Archive for February, 2011

Dancing with Broken Bones: Race, Class and Spirit-Filled Dying in the Inner City (303)

David Moller has a vocation and avocation to use his training in sociology to give a voice and face to the poor, inner-city and disinfrancished living in America. There is a great divide between the large and growing underclass and the professionals that work in the medical industrial complex.

David is a voice for those people that he has spent so much time to understand, build trust and ultimately to record their suffering end experiences at the end-of-life. With his book and this presentation peole like “Angel” and “Cowboy” have achieved transcedence since capturing their stories such that their lives continue to make a difference.

If you haven’t had a chance to hear this presentation I would recommend that you listen to the recording and/or read his book of the same title. As hospcie/palliative care clinicians it is imperative that we build bridges across the care divide that exist in the USA. There is much controversy about the process of health care insurance reform. David is a voice for those Americans that have the most to lose and the most to gain as we come together to work for justice for all of us.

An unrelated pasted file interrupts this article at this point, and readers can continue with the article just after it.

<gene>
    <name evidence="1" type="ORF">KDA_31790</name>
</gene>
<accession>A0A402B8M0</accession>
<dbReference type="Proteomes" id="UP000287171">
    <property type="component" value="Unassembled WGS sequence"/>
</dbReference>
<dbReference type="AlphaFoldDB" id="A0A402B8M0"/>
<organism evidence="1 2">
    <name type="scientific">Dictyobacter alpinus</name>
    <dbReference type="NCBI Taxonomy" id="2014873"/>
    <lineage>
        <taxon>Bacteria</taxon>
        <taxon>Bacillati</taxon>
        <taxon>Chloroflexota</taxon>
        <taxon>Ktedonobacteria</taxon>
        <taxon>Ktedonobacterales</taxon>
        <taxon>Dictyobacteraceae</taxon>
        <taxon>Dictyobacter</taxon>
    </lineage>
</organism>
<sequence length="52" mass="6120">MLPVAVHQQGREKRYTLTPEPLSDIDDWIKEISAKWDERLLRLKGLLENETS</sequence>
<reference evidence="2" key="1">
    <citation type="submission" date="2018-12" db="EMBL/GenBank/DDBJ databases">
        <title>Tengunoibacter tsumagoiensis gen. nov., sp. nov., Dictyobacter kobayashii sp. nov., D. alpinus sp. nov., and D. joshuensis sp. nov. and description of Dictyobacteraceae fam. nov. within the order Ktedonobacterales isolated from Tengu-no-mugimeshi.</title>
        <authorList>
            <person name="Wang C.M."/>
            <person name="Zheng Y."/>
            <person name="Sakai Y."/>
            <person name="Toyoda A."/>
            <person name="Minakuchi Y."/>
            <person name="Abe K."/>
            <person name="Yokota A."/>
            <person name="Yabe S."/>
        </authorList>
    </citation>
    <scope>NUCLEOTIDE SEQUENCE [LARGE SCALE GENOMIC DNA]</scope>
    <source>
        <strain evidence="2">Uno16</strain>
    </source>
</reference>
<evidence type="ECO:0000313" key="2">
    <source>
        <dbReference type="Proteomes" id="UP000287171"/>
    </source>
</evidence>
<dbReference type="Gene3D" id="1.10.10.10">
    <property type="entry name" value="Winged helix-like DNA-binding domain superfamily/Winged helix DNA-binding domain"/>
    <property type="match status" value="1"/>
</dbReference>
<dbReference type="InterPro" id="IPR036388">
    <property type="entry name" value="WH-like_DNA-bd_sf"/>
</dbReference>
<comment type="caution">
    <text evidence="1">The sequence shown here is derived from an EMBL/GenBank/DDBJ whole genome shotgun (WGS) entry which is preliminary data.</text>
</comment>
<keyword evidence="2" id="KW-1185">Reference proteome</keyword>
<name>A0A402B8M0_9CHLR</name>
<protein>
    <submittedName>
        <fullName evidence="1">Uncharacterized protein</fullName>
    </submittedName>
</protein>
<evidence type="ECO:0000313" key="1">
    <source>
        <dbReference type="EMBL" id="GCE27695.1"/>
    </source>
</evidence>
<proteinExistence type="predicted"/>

Rage against the Dying of the Light: Geriatrics, Palliative Care, and Dementia

Case based discussion dementia is a chronic illness but not recognized as a terminal illness.

There are really not any good secondary prevention measures. Most people with dementia have symptoms if we look for them.

Treating depression may reverse some of the cognitive decline.

Tertiary Prevention: intensive case management can make a big difference in rate of decline.

Frail elderly have an atypical presentation for many medical problems and delirium can be many things. Need to know the patient’s baseline to make a better assessment.

Older drivers per mile driven have more accidents than younger drivers.

No great tool for assessing driving, can refer for testing but most will not go. Only 9 states have mandatory reporting for driving impairment. Most states have no reporting at all.

Florida is God’s waiting room? I am only reporting what I hear so don’t take it out on me.

Dementia trajectory is gradual slow decline and many of the patients will follow all the trajectories.

Study showing that dementia is a terminal illness and increases mortality from all other causes.

Barriers to good end of life care for dementia: 1. View it as a terminal illness and trajectory is slow over 4-8 years, hospice criteria is not very helpful. 2. Treatment of co-morbid conditions is harder, when do they forgo treatments. 3. Pain management is very hard.

Advanced care planing needs to be done while the patient still has cognitive ability. Health Care proxy more likely to choose aggressive care if they understand it is a terminal illness.

Decision-making capacity should be related to specific decisions, can be determined by any physician and is not the same as competence.

Patients with dementia can make a contribution to decisions about their care.

Advanced directives are not always useful or easy to find. More helpful when families have the discussions before the emergency.

Asking dementia about pain while they are moving is better and use behavioral pain scales.

Palliative care as the restraint police. That is a great analogy.